Lessons from Private Family Money Management

Joshua Derrington Keystone Private Wealth

You are not accountable to institutional asset consultants – your liquidity requirements are entirely yours alone, as are your liabilities and your underlying circle of competence.

Truly breaking it down, underlying inflation, your propensity to remain rational, your ability to appoint quality advisors while controlling your ego should be your biggest concerns – not your portfolio’s Beta or its Sharpe ratio.

Are you tactically asset allocated like the Future Fund? No.

Does it matter? Absolutely not.
You aren’t an institutional superfund – do it your way and work on what matters to you, and pick the right people to help you.
It’s a massive advantage, not a disadvantage.

1. Take your time and design a system that suits you.

It’s important to acknowledge there is no one right answer and that everyone’s timeline is different.

“He who holds the gold sets the rules.” Don’t feel any pressure to do anything and don’t be afraid to hold cash as a default.

The stock market could be going vertical right now, it could be plunging. What the market is doing is irrelevant. What your friends are doing is irrelevant.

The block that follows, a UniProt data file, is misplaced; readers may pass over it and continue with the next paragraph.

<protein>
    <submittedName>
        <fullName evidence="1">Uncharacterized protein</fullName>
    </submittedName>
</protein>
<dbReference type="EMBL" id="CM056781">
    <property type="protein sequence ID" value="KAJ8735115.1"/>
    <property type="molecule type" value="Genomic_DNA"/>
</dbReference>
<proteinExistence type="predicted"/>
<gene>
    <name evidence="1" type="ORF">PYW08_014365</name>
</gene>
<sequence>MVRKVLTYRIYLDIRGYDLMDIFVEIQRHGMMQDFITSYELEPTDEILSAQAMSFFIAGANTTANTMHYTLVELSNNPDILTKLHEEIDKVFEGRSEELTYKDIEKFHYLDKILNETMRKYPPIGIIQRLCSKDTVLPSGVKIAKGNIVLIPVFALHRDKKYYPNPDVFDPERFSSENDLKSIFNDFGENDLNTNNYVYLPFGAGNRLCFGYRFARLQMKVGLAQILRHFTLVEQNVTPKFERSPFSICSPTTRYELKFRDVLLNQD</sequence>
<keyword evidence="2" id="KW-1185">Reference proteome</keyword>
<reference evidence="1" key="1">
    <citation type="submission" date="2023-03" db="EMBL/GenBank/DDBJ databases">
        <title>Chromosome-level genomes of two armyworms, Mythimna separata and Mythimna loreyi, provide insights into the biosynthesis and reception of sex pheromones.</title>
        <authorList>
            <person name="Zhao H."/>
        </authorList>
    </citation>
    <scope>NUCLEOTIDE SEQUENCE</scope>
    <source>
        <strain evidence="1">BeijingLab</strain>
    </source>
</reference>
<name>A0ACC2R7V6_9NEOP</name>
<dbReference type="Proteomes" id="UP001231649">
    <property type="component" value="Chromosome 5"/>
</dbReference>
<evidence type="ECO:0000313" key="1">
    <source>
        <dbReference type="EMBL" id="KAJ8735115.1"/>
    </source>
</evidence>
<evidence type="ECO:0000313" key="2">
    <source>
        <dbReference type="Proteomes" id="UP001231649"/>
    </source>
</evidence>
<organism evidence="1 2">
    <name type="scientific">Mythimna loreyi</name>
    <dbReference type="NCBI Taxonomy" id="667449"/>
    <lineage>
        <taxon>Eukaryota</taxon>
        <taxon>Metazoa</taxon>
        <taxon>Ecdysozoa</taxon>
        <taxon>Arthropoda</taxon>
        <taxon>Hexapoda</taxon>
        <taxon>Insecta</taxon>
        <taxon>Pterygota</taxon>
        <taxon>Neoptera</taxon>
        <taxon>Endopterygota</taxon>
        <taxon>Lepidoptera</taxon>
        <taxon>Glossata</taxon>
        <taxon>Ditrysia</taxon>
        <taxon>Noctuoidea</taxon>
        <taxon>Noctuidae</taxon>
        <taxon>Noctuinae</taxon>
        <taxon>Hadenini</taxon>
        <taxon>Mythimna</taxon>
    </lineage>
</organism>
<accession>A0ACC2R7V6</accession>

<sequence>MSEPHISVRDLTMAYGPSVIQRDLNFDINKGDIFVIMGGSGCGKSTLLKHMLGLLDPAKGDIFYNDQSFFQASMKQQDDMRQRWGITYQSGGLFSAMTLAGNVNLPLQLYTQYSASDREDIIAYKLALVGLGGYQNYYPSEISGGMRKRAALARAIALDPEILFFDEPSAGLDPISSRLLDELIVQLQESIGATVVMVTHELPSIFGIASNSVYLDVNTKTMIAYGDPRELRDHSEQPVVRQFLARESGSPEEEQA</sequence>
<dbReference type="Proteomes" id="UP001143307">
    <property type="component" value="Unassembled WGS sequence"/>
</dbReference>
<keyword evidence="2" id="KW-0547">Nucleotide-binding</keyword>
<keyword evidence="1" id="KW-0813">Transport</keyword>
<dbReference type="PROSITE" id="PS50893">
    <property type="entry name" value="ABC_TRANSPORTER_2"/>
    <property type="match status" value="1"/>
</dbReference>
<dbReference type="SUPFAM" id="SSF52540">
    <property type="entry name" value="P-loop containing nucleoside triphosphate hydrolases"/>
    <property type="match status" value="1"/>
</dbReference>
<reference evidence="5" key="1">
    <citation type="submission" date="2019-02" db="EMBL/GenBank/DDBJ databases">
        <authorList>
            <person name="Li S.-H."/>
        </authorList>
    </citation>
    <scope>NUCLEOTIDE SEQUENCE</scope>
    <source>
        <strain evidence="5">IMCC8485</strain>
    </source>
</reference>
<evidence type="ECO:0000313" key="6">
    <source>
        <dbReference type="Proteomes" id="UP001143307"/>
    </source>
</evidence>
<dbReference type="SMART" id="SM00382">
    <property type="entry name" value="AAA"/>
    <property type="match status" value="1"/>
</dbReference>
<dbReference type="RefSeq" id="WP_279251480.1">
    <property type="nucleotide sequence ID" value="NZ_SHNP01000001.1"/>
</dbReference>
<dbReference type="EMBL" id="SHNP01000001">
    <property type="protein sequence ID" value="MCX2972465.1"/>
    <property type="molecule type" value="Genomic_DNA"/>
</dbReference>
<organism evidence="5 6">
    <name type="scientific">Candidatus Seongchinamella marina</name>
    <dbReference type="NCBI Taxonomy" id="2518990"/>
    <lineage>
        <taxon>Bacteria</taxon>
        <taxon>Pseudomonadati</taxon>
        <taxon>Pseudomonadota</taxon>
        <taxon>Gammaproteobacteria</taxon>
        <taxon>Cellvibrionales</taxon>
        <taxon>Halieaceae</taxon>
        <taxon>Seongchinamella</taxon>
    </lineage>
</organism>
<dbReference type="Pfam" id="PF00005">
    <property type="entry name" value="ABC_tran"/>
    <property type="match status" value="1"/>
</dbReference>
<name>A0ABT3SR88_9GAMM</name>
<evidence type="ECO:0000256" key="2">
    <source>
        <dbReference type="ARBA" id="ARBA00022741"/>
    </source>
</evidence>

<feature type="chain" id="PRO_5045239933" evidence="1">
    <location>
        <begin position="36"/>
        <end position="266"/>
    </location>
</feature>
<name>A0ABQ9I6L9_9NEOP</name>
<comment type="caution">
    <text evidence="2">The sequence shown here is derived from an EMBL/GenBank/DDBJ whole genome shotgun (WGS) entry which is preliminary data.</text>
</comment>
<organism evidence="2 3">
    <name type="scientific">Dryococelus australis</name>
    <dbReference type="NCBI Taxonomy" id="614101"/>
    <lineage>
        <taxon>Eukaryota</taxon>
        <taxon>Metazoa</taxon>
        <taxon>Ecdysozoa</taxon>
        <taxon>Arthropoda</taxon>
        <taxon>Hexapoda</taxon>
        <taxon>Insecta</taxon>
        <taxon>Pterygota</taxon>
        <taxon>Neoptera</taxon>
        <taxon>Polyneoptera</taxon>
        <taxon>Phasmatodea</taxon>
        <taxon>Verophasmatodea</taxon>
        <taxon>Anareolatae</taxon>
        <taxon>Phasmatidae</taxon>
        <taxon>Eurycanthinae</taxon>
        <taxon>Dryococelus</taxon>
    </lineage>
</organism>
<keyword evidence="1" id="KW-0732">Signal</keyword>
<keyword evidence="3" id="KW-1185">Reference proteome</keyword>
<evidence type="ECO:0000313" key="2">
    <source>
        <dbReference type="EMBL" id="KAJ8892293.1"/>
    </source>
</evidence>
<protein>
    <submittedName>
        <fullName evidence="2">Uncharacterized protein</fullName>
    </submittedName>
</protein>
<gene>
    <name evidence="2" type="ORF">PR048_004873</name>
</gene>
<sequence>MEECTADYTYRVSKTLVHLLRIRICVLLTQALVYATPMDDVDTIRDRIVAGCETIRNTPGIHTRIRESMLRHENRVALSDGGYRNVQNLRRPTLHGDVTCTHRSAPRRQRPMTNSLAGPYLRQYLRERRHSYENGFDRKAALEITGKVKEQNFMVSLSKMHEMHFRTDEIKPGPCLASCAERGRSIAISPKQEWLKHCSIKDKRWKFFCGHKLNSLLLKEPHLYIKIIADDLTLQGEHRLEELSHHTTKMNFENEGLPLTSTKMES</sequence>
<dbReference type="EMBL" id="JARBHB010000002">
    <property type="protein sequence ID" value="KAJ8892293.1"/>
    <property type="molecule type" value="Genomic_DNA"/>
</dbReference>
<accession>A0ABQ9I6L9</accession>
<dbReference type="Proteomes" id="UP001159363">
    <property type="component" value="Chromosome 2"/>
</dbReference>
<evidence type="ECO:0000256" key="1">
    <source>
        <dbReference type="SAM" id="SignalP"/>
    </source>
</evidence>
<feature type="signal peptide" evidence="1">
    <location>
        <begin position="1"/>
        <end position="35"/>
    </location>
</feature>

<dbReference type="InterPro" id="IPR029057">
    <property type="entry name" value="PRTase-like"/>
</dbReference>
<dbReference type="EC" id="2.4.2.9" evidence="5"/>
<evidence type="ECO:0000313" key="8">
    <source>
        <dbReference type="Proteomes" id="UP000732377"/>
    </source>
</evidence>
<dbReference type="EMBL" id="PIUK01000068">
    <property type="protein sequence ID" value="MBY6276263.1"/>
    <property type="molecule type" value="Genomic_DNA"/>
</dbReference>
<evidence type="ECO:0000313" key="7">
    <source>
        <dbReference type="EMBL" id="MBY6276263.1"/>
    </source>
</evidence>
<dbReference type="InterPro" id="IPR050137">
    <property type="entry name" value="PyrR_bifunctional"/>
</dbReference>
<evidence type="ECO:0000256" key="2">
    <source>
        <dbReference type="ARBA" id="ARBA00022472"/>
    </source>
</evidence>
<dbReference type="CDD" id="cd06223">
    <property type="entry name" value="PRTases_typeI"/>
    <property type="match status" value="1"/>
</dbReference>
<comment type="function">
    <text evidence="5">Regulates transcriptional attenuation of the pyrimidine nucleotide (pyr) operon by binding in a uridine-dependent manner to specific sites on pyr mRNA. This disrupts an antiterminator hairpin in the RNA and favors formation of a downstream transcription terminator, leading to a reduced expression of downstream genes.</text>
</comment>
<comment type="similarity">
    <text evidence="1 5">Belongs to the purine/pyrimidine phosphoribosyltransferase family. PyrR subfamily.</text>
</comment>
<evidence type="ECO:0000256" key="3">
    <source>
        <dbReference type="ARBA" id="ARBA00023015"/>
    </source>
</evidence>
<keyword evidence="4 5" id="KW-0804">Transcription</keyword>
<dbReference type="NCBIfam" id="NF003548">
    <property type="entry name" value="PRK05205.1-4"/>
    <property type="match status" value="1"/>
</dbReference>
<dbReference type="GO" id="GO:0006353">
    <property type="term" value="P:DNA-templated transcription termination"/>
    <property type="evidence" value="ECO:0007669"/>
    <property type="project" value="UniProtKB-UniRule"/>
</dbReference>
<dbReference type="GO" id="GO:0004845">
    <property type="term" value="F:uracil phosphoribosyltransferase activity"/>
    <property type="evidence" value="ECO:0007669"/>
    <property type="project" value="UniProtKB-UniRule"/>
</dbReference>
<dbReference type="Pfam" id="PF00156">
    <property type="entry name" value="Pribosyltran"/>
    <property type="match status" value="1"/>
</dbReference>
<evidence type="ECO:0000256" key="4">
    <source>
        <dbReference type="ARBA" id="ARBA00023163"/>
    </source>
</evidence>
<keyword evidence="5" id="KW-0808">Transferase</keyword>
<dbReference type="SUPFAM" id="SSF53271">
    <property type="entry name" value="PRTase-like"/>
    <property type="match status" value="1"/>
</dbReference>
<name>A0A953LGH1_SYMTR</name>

2. Don’t get on the envy trolley. Your only competition is your ego and inflation, it is not the Future fund or your mate down the road.

Antifragility is the combination of aggressiveness plus paranoia — clip your downside, build competence and conviction, trust your asset allocation, protect yourself from extreme harm, and let the upside, the positive Black Swans, take care of itself.

Source: Nassim Taleb.

3. Identify what you’re good at and how you’re going to use it as a strength.

First, try to establish what you and the people who know you believe you have credibility in doing.

Outsource outside areas of competence and build a framework around you to assess your credibility and that of potential partners, using this to decide on how to divide your capital.

Credibility = proven competence + relationships + integrity

Source: Stanley McChrystal

If you don’t trust your outsourced partners to manage your money, sit in cash; if you do, give them the money and allow them the freedom to do their job within clear boundaries.

Control the controllable

  1. Asset Alocation
  2. Spending (Ego) vs. Saving

 

 

 

 

 

 

Source: J P Morgan